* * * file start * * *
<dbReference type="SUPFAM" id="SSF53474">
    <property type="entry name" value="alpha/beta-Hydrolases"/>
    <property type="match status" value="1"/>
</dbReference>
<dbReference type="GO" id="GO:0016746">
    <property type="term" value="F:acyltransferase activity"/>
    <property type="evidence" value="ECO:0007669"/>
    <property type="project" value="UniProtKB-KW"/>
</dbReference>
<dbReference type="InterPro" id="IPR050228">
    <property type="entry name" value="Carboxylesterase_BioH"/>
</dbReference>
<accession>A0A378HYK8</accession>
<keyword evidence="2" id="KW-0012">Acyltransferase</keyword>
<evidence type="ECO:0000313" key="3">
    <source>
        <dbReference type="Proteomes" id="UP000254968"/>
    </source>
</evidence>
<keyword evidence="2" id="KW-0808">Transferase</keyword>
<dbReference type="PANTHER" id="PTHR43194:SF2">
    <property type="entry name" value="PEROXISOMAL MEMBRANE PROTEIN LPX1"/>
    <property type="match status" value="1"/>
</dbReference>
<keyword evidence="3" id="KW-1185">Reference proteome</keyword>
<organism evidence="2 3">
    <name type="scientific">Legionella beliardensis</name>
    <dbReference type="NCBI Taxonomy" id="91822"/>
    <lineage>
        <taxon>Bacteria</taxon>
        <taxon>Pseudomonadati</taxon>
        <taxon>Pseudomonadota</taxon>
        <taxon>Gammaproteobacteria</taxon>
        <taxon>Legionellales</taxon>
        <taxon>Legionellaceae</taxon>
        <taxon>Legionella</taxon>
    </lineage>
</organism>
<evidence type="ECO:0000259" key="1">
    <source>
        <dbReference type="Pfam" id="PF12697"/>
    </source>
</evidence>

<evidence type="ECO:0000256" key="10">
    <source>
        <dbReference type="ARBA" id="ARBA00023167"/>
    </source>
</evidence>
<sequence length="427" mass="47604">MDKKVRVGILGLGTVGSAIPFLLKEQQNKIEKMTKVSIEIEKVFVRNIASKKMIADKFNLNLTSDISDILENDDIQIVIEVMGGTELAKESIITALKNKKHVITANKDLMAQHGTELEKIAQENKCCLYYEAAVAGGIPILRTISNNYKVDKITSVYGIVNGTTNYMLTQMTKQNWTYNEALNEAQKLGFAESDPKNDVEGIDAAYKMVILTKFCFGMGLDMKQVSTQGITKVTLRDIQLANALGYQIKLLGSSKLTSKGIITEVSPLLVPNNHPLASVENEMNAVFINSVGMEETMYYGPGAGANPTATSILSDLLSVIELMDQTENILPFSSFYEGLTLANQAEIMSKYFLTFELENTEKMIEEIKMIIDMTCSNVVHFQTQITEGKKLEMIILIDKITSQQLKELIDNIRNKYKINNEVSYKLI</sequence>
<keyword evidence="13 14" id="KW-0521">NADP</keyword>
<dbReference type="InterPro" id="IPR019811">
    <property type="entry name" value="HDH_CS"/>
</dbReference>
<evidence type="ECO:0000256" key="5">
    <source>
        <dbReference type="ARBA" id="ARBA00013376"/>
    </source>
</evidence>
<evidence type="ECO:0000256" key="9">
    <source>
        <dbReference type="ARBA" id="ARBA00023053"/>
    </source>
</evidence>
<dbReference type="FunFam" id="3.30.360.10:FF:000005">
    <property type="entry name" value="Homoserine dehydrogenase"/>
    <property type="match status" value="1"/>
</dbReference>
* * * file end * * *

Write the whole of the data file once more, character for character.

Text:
<dbReference type="SUPFAM" id="SSF53474">
    <property type="entry name" value="alpha/beta-Hydrolases"/>
    <property type="match status" value="1"/>
</dbReference>
<dbReference type="GO" id="GO:0016746">
    <property type="term" value="F:acyltransferase activity"/>
    <property type="evidence" value="ECO:0007669"/>
    <property type="project" value="UniProtKB-KW"/>
</dbReference>
<dbReference type="InterPro" id="IPR050228">
    <property type="entry name" value="Carboxylesterase_BioH"/>
</dbReference>
<accession>A0A378HYK8</accession>
<keyword evidence="2" id="KW-0012">Acyltransferase</keyword>
<evidence type="ECO:0000313" key="3">
    <source>
        <dbReference type="Proteomes" id="UP000254968"/>
    </source>
</evidence>
<keyword evidence="2" id="KW-0808">Transferase</keyword>
<dbReference type="PANTHER" id="PTHR43194:SF2">
    <property type="entry name" value="PEROXISOMAL MEMBRANE PROTEIN LPX1"/>
    <property type="match status" value="1"/>
</dbReference>
<keyword evidence="3" id="KW-1185">Reference proteome</keyword>
<organism evidence="2 3">
    <name type="scientific">Legionella beliardensis</name>
    <dbReference type="NCBI Taxonomy" id="91822"/>
    <lineage>
        <taxon>Bacteria</taxon>
        <taxon>Pseudomonadati</taxon>
        <taxon>Pseudomonadota</taxon>
        <taxon>Gammaproteobacteria</taxon>
        <taxon>Legionellales</taxon>
        <taxon>Legionellaceae</taxon>
        <taxon>Legionella</taxon>
    </lineage>
</organism>
<evidence type="ECO:0000259" key="1">
    <source>
        <dbReference type="Pfam" id="PF12697"/>
    </source>
</evidence>

<evidence type="ECO:0000256" key="10">
    <source>
        <dbReference type="ARBA" id="ARBA00023167"/>
    </source>
</evidence>
<sequence length="427" mass="47604">MDKKVRVGILGLGTVGSAIPFLLKEQQNKIEKMTKVSIEIEKVFVRNIASKKMIADKFNLNLTSDISDILENDDIQIVIEVMGGTELAKESIITALKNKKHVITANKDLMAQHGTELEKIAQENKCCLYYEAAVAGGIPILRTISNNYKVDKITSVYGIVNGTTNYMLTQMTKQNWTYNEALNEAQKLGFAESDPKNDVEGIDAAYKMVILTKFCFGMGLDMKQVSTQGITKVTLRDIQLANALGYQIKLLGSSKLTSKGIITEVSPLLVPNNHPLASVENEMNAVFINSVGMEETMYYGPGAGANPTATSILSDLLSVIELMDQTENILPFSSFYEGLTLANQAEIMSKYFLTFELENTEKMIEEIKMIIDMTCSNVVHFQTQITEGKKLEMIILIDKITSQQLKELIDNIRNKYKINNEVSYKLI</sequence>
<keyword evidence="13 14" id="KW-0521">NADP</keyword>
<dbReference type="InterPro" id="IPR019811">
    <property type="entry name" value="HDH_CS"/>
</dbReference>
<evidence type="ECO:0000256" key="5">
    <source>
        <dbReference type="ARBA" id="ARBA00013376"/>
    </source>
</evidence>
<evidence type="ECO:0000256" key="9">
    <source>
        <dbReference type="ARBA" id="ARBA00023053"/>
    </source>
</evidence>
<dbReference type="FunFam" id="3.30.360.10:FF:000005">
    <property type="entry name" value="Homoserine dehydrogenase"/>
    <property type="match status" value="1"/>
</dbReference>